Type: Original Stories
Status: In Progress
Series: Quenched Trilogy
Hazel and Theo are hiding from the German soldiers who have swarmed throughout Denmark. Their father was a Jew, and was taken away before he could escape to Sweden. Now Hazel and Theo must protect themselves and their mother and try not to get caught, for if they are, they will almost certainly be taken to Germany, which is a death sentence...
Chapter 1: Hazel
The walls of the building where I stayed were hard, simple brick, as was the fireplace nestled in the corner, by which I sat. I enjoyed watching the crackling flames for they almost seemed alive, as if some lava-like creature was dancing in the golden light of fire. The flames cast a flickering, ambient glow over the room.
I leant back on my chair, the basic wood frame slightly uncomfortable, but not to the point where it was bothersome. I had only been sat there a few moments when my mother walked in. She was a tall, scarecrow-thin woman with light blue eyes that were surrounded by dark circles, and deep brown hair. Her skin was pale to the point that sometimes she looked like a walking corpse. She had been acting like one since my father's death. Well, since the Nazis took him away.
"Hello." I muttered absentmindedly, cold even though the fire was warm.
She didin't reply, instead she sat in the chair beside me and rested her head back against the wall. A wave of sadness washed over me. Life hadn't been great on either of us, but I could still move on. Still function. Still live, but my mother was beyond that point. She was too broken. Too hurt. So much so that I wasn't sure if she would ever be the same again.
"Hazel..." She began but trailed off immediantly, as if saying my name had required all the energy she had.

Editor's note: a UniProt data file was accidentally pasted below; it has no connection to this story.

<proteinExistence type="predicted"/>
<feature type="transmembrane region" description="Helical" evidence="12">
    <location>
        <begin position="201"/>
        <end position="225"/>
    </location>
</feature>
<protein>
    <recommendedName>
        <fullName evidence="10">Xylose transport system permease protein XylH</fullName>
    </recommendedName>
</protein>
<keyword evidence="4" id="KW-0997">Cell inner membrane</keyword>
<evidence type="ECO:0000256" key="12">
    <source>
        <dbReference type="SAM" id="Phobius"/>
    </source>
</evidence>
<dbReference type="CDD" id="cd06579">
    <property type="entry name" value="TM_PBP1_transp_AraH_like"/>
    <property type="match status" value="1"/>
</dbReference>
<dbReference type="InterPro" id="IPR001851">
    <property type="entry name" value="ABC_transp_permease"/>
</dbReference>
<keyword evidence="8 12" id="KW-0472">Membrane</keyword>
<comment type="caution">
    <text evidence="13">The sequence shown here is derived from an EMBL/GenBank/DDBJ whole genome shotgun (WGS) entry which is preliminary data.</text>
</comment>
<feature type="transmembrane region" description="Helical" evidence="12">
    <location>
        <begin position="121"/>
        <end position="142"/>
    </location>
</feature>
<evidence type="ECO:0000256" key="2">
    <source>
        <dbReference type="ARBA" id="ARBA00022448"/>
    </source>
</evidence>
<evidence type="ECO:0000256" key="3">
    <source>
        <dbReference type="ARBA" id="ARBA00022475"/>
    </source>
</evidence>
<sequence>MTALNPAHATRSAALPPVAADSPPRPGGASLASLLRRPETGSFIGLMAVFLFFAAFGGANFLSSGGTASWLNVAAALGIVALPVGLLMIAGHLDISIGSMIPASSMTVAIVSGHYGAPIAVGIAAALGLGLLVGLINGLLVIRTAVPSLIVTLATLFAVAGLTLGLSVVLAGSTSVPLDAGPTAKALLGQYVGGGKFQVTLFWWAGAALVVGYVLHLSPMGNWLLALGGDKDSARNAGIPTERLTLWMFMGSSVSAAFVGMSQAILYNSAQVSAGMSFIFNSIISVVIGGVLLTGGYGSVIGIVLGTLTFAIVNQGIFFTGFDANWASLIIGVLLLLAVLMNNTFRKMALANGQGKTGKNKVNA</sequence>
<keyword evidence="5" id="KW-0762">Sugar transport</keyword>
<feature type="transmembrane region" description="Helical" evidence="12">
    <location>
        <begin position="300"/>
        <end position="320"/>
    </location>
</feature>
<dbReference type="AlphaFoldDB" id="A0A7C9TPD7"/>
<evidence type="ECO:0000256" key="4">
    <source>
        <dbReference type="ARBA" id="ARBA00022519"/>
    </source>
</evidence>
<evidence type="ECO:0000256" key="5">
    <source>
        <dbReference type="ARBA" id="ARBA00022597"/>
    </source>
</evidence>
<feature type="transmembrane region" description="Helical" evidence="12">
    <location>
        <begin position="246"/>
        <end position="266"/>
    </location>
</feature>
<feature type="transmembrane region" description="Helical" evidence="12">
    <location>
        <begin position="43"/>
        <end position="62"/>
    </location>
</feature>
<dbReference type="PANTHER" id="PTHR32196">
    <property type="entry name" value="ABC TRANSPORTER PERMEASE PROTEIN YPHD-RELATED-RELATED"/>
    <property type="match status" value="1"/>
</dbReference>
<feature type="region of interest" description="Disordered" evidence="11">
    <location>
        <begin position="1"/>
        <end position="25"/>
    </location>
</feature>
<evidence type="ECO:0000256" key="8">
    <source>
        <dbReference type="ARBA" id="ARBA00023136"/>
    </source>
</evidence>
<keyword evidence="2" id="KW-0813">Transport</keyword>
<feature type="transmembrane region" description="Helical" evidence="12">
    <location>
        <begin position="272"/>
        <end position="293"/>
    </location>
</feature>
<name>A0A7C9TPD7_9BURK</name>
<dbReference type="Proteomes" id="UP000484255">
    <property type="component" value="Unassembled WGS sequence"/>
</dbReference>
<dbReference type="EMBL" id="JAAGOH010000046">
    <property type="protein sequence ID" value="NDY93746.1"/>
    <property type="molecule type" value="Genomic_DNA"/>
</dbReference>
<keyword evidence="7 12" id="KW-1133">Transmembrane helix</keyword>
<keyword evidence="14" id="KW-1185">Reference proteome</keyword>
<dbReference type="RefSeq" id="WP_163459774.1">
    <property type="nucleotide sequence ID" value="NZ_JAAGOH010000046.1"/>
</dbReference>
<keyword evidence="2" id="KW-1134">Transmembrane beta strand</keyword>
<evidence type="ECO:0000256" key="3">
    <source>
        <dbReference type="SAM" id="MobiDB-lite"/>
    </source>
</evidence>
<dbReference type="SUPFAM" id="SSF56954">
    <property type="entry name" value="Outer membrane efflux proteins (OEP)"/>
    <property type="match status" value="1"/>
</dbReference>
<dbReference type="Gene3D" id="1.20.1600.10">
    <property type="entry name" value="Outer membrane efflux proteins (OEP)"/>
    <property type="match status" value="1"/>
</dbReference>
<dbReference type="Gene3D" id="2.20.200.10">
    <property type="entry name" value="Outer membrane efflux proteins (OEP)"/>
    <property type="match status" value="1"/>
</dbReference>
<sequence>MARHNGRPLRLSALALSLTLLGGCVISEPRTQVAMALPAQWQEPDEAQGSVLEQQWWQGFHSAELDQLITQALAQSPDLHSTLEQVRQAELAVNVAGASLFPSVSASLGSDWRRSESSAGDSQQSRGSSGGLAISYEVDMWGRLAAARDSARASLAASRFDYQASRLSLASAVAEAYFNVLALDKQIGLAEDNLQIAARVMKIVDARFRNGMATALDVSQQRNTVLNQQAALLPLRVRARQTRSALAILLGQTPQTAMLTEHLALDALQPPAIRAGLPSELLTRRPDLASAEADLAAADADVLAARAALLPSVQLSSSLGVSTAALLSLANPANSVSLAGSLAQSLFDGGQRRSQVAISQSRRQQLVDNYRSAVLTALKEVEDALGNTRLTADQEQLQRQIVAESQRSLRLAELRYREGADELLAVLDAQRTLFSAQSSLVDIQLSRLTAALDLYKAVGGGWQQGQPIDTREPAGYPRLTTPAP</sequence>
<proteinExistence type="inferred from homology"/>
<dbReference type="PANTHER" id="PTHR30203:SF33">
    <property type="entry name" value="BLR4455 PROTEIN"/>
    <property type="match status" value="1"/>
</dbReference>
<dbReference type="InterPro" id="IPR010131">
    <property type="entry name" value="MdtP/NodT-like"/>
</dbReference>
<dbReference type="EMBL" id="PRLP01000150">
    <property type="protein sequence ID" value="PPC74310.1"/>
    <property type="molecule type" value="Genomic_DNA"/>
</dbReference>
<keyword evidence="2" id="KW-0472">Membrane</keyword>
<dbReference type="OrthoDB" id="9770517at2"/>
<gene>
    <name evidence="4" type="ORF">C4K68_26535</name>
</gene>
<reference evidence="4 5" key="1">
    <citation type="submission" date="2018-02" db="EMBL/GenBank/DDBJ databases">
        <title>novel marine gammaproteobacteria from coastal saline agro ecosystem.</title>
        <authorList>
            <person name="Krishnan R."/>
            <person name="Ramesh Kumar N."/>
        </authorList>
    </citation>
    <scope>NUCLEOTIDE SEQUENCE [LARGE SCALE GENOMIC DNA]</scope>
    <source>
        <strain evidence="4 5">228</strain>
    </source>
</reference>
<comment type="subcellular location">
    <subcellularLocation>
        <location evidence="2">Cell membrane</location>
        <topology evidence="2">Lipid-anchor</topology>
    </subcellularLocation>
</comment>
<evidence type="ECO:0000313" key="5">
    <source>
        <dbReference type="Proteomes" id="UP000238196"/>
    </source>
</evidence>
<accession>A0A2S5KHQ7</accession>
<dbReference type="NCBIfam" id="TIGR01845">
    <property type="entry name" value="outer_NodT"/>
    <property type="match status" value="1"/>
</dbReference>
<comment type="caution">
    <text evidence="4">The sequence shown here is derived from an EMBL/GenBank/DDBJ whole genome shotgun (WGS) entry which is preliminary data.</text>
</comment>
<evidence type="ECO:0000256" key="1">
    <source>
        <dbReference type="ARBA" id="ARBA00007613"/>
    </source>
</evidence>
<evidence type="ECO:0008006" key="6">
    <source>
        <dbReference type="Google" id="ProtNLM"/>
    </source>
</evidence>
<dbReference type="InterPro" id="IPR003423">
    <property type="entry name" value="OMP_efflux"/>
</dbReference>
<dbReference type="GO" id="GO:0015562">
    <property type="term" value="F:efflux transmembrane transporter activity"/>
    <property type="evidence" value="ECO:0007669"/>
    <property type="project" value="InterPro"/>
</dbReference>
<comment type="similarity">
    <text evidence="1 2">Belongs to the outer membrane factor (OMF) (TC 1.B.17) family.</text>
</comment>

I knew what she meant though, she was worried about us. Despite the heat from the fire, my mother still shivered, yet her forehead had drops of sweat on it, visible in the firelight. Sometimes I wondered if she might have caught some disease at work but there was no way to tell. And even if she had we couldn't afford for her to stop working, nor my brother, nor the other three families who lived in the other rooms of this old, small house.
None of us had enough money for anything, we could barely afford the clothes on our back. We all shared the house as we were all hiding from the Germans, the Nazis. There was one thing all of our families had in common, that was that we all had at least one relative who was Jewish. For me, that was my father.
"Hazel?" I gasped before realising it was only my brother. His dirt streaked face looked tired, aged. He was only 18. "Hazel, is mother okay?" he asked, and I nodded. His face softened a little. "Are you okay?" I nodded again and looked to the dirty floor. Even though the fire was on the room was still dingy and chilly and everything was dirty and dusty.
"Theo," I said. He was giving a small, burnt loaf of bread to our mother. He turned and walked over to me, the floorboards creaking; dust puffed up around his shoes. "Theo, are we going to be okay?" He merely hung his head and walked over to the window. I followed him and he rubbed a small hole in the grime on the glass. It was snowing.